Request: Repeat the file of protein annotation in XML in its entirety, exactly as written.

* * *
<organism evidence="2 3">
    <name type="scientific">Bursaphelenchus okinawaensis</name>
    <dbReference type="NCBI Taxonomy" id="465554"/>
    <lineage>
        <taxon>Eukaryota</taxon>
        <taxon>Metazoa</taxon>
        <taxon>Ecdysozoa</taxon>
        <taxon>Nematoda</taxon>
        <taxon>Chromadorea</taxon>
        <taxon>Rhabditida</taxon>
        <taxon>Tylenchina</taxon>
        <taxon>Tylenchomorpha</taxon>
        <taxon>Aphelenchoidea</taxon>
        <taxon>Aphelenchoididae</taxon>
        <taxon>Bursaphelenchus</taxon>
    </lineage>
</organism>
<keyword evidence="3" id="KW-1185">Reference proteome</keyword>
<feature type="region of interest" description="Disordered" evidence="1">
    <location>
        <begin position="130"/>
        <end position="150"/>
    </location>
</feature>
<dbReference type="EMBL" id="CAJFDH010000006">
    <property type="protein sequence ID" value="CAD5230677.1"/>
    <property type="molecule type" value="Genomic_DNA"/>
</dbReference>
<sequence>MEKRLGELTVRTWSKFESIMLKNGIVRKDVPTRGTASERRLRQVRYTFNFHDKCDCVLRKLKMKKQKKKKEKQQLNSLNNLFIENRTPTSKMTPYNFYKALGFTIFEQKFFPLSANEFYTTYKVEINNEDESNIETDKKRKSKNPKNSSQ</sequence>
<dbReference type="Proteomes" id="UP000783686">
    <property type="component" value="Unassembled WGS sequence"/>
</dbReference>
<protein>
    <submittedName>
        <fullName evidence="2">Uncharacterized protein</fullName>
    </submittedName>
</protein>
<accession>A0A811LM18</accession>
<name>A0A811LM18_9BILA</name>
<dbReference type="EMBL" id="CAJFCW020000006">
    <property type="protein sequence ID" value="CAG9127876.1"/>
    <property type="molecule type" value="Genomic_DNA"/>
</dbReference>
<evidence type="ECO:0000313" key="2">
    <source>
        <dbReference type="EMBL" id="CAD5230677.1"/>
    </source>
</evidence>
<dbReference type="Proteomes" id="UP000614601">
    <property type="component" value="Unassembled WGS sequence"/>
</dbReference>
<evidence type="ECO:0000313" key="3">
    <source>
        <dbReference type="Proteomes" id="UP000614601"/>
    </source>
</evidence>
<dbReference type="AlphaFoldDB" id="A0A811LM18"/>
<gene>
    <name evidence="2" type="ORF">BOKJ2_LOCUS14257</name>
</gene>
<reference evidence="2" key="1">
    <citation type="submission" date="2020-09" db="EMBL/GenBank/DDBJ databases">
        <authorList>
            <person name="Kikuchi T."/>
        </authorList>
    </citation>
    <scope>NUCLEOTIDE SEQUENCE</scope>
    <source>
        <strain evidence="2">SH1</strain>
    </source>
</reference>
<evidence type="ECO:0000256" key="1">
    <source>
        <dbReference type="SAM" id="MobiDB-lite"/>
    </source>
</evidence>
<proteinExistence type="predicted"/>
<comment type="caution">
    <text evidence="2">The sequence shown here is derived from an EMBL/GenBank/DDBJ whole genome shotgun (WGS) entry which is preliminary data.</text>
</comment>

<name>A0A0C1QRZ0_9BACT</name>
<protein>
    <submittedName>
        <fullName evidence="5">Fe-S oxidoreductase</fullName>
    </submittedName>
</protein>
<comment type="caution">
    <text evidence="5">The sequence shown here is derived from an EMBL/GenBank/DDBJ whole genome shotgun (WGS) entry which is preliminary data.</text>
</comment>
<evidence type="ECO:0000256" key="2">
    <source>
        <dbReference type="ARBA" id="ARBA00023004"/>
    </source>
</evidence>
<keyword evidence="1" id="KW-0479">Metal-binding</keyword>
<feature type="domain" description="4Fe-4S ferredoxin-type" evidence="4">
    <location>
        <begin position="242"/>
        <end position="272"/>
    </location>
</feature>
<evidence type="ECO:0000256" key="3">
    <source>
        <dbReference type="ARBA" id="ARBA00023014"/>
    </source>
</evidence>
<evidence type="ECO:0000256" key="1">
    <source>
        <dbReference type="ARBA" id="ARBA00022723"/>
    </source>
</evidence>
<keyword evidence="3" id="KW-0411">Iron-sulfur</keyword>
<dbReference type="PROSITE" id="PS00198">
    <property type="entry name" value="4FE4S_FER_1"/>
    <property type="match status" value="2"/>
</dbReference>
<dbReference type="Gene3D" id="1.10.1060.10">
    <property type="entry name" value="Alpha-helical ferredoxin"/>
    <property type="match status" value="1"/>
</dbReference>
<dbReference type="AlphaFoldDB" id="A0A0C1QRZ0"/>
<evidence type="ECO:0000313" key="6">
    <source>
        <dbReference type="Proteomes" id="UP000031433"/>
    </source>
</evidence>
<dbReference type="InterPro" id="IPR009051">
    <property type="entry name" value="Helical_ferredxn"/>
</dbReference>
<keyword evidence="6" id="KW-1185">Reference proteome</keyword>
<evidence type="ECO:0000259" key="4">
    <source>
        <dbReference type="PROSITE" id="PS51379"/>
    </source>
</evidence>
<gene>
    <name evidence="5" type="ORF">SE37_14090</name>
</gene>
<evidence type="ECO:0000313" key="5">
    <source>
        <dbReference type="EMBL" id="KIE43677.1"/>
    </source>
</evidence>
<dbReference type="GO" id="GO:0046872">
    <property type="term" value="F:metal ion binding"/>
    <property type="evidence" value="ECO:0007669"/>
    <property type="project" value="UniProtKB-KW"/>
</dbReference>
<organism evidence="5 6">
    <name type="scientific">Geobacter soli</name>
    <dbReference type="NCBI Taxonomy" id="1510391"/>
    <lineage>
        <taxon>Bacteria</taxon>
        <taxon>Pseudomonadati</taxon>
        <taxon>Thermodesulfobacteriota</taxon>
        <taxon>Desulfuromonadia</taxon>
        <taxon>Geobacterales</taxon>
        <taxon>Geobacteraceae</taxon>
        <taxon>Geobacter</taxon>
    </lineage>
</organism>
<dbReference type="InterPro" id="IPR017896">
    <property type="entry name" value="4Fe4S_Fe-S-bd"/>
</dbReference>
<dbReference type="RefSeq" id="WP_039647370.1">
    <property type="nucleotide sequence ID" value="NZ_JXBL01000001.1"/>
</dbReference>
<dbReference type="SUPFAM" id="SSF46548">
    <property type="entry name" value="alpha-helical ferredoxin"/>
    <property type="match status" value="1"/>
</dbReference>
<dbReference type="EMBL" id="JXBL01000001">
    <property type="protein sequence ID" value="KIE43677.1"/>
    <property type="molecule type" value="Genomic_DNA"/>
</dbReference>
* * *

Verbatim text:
<organism evidence="2 3">
    <name type="scientific">Bursaphelenchus okinawaensis</name>
    <dbReference type="NCBI Taxonomy" id="465554"/>
    <lineage>
        <taxon>Eukaryota</taxon>
        <taxon>Metazoa</taxon>
        <taxon>Ecdysozoa</taxon>
        <taxon>Nematoda</taxon>
        <taxon>Chromadorea</taxon>
        <taxon>Rhabditida</taxon>
        <taxon>Tylenchina</taxon>
        <taxon>Tylenchomorpha</taxon>
        <taxon>Aphelenchoidea</taxon>
        <taxon>Aphelenchoididae</taxon>
        <taxon>Bursaphelenchus</taxon>
    </lineage>
</organism>
<keyword evidence="3" id="KW-1185">Reference proteome</keyword>
<feature type="region of interest" description="Disordered" evidence="1">
    <location>
        <begin position="130"/>
        <end position="150"/>
    </location>
</feature>
<dbReference type="EMBL" id="CAJFDH010000006">
    <property type="protein sequence ID" value="CAD5230677.1"/>
    <property type="molecule type" value="Genomic_DNA"/>
</dbReference>
<sequence>MEKRLGELTVRTWSKFESIMLKNGIVRKDVPTRGTASERRLRQVRYTFNFHDKCDCVLRKLKMKKQKKKKEKQQLNSLNNLFIENRTPTSKMTPYNFYKALGFTIFEQKFFPLSANEFYTTYKVEINNEDESNIETDKKRKSKNPKNSSQ</sequence>
<dbReference type="Proteomes" id="UP000783686">
    <property type="component" value="Unassembled WGS sequence"/>
</dbReference>
<protein>
    <submittedName>
        <fullName evidence="2">Uncharacterized protein</fullName>
    </submittedName>
</protein>
<accession>A0A811LM18</accession>
<name>A0A811LM18_9BILA</name>
<dbReference type="EMBL" id="CAJFCW020000006">
    <property type="protein sequence ID" value="CAG9127876.1"/>
    <property type="molecule type" value="Genomic_DNA"/>
</dbReference>
<evidence type="ECO:0000313" key="2">
    <source>
        <dbReference type="EMBL" id="CAD5230677.1"/>
    </source>
</evidence>
<dbReference type="Proteomes" id="UP000614601">
    <property type="component" value="Unassembled WGS sequence"/>
</dbReference>
<evidence type="ECO:0000313" key="3">
    <source>
        <dbReference type="Proteomes" id="UP000614601"/>
    </source>
</evidence>
<dbReference type="AlphaFoldDB" id="A0A811LM18"/>
<gene>
    <name evidence="2" type="ORF">BOKJ2_LOCUS14257</name>
</gene>
<reference evidence="2" key="1">
    <citation type="submission" date="2020-09" db="EMBL/GenBank/DDBJ databases">
        <authorList>
            <person name="Kikuchi T."/>
        </authorList>
    </citation>
    <scope>NUCLEOTIDE SEQUENCE</scope>
    <source>
        <strain evidence="2">SH1</strain>
    </source>
</reference>
<evidence type="ECO:0000256" key="1">
    <source>
        <dbReference type="SAM" id="MobiDB-lite"/>
    </source>
</evidence>
<proteinExistence type="predicted"/>
<comment type="caution">
    <text evidence="2">The sequence shown here is derived from an EMBL/GenBank/DDBJ whole genome shotgun (WGS) entry which is preliminary data.</text>
</comment>

<name>A0A0C1QRZ0_9BACT</name>
<protein>
    <submittedName>
        <fullName evidence="5">Fe-S oxidoreductase</fullName>
    </submittedName>
</protein>
<comment type="caution">
    <text evidence="5">The sequence shown here is derived from an EMBL/GenBank/DDBJ whole genome shotgun (WGS) entry which is preliminary data.</text>
</comment>
<evidence type="ECO:0000256" key="2">
    <source>
        <dbReference type="ARBA" id="ARBA00023004"/>
    </source>
</evidence>
<keyword evidence="1" id="KW-0479">Metal-binding</keyword>
<feature type="domain" description="4Fe-4S ferredoxin-type" evidence="4">
    <location>
        <begin position="242"/>
        <end position="272"/>
    </location>
</feature>
<evidence type="ECO:0000256" key="3">
    <source>
        <dbReference type="ARBA" id="ARBA00023014"/>
    </source>
</evidence>
<evidence type="ECO:0000256" key="1">
    <source>
        <dbReference type="ARBA" id="ARBA00022723"/>
    </source>
</evidence>
<keyword evidence="3" id="KW-0411">Iron-sulfur</keyword>
<dbReference type="PROSITE" id="PS00198">
    <property type="entry name" value="4FE4S_FER_1"/>
    <property type="match status" value="2"/>
</dbReference>
<dbReference type="Gene3D" id="1.10.1060.10">
    <property type="entry name" value="Alpha-helical ferredoxin"/>
    <property type="match status" value="1"/>
</dbReference>
<dbReference type="AlphaFoldDB" id="A0A0C1QRZ0"/>
<evidence type="ECO:0000313" key="6">
    <source>
        <dbReference type="Proteomes" id="UP000031433"/>
    </source>
</evidence>
<dbReference type="InterPro" id="IPR009051">
    <property type="entry name" value="Helical_ferredxn"/>
</dbReference>
<keyword evidence="6" id="KW-1185">Reference proteome</keyword>
<evidence type="ECO:0000259" key="4">
    <source>
        <dbReference type="PROSITE" id="PS51379"/>
    </source>
</evidence>
<gene>
    <name evidence="5" type="ORF">SE37_14090</name>
</gene>
<evidence type="ECO:0000313" key="5">
    <source>
        <dbReference type="EMBL" id="KIE43677.1"/>
    </source>
</evidence>
<dbReference type="GO" id="GO:0046872">
    <property type="term" value="F:metal ion binding"/>
    <property type="evidence" value="ECO:0007669"/>
    <property type="project" value="UniProtKB-KW"/>
</dbReference>
<organism evidence="5 6">
    <name type="scientific">Geobacter soli</name>
    <dbReference type="NCBI Taxonomy" id="1510391"/>
    <lineage>
        <taxon>Bacteria</taxon>
        <taxon>Pseudomonadati</taxon>
        <taxon>Thermodesulfobacteriota</taxon>
        <taxon>Desulfuromonadia</taxon>
        <taxon>Geobacterales</taxon>
        <taxon>Geobacteraceae</taxon>
        <taxon>Geobacter</taxon>
    </lineage>
</organism>
<dbReference type="InterPro" id="IPR017896">
    <property type="entry name" value="4Fe4S_Fe-S-bd"/>
</dbReference>
<dbReference type="RefSeq" id="WP_039647370.1">
    <property type="nucleotide sequence ID" value="NZ_JXBL01000001.1"/>
</dbReference>
<dbReference type="SUPFAM" id="SSF46548">
    <property type="entry name" value="alpha-helical ferredoxin"/>
    <property type="match status" value="1"/>
</dbReference>
<dbReference type="EMBL" id="JXBL01000001">
    <property type="protein sequence ID" value="KIE43677.1"/>
    <property type="molecule type" value="Genomic_DNA"/>
</dbReference>